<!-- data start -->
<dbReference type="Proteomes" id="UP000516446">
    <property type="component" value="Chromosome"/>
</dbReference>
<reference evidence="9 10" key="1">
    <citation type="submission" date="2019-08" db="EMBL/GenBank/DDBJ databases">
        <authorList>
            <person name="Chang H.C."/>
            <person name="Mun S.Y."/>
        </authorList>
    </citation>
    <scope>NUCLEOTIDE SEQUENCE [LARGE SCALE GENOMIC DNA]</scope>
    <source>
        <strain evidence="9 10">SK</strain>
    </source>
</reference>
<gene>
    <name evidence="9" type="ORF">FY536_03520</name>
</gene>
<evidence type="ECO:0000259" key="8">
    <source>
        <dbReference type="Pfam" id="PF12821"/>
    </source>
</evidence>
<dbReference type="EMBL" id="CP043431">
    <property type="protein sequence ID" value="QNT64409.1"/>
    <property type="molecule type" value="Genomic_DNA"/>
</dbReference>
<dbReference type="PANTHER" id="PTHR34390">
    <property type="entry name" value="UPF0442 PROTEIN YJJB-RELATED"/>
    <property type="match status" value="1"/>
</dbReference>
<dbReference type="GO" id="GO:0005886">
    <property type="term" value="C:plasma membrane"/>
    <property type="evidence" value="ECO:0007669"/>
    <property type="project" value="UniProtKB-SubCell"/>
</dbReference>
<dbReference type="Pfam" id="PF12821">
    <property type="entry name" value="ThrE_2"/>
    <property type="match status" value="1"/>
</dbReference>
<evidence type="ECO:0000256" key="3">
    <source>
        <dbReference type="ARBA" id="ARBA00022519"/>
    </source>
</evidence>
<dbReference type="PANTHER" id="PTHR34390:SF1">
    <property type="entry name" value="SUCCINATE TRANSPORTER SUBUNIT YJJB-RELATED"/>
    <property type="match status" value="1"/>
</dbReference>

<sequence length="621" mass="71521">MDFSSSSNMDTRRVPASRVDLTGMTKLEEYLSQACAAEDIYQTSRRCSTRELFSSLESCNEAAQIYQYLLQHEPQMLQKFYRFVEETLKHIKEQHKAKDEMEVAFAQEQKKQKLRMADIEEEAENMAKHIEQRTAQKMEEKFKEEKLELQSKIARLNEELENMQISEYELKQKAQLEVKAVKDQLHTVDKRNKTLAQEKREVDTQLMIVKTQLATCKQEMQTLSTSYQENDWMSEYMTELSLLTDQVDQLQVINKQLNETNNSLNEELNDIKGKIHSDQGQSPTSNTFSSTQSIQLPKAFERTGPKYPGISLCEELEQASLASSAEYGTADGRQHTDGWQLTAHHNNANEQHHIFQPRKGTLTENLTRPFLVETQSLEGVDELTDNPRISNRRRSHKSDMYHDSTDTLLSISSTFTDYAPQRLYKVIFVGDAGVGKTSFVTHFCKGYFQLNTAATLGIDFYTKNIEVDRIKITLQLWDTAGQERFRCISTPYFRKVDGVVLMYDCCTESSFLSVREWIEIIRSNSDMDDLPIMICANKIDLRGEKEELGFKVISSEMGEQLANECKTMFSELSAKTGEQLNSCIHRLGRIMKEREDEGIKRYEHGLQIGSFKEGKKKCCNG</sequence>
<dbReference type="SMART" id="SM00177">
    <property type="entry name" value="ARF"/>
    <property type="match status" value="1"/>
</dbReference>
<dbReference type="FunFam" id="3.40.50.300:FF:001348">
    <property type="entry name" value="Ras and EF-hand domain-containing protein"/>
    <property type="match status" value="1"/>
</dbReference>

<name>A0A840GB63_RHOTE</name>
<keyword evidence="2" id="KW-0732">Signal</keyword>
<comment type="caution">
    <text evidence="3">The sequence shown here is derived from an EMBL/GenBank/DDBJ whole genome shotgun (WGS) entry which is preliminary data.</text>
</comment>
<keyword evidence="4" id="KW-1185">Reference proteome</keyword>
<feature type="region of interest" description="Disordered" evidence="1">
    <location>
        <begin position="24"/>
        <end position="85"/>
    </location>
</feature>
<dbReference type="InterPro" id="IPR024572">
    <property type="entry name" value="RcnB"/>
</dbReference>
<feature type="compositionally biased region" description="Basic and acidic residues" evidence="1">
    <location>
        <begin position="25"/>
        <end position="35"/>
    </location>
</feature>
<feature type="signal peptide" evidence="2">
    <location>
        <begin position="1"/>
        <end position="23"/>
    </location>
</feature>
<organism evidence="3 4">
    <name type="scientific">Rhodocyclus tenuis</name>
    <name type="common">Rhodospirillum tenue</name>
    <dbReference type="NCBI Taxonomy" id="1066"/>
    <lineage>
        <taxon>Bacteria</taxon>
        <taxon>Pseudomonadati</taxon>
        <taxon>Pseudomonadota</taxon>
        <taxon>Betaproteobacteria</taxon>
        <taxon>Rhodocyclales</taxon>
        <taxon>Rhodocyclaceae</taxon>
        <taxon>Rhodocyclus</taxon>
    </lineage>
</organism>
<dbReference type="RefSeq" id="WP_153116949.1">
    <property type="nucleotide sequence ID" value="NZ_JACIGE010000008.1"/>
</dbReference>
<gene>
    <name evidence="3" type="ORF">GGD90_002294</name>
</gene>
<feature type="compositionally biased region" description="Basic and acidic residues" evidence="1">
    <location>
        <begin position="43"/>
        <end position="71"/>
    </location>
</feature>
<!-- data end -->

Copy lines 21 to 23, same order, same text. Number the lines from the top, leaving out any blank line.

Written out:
        <dbReference type="Pfam" id="PF12821"/>
    </source>
</evidence>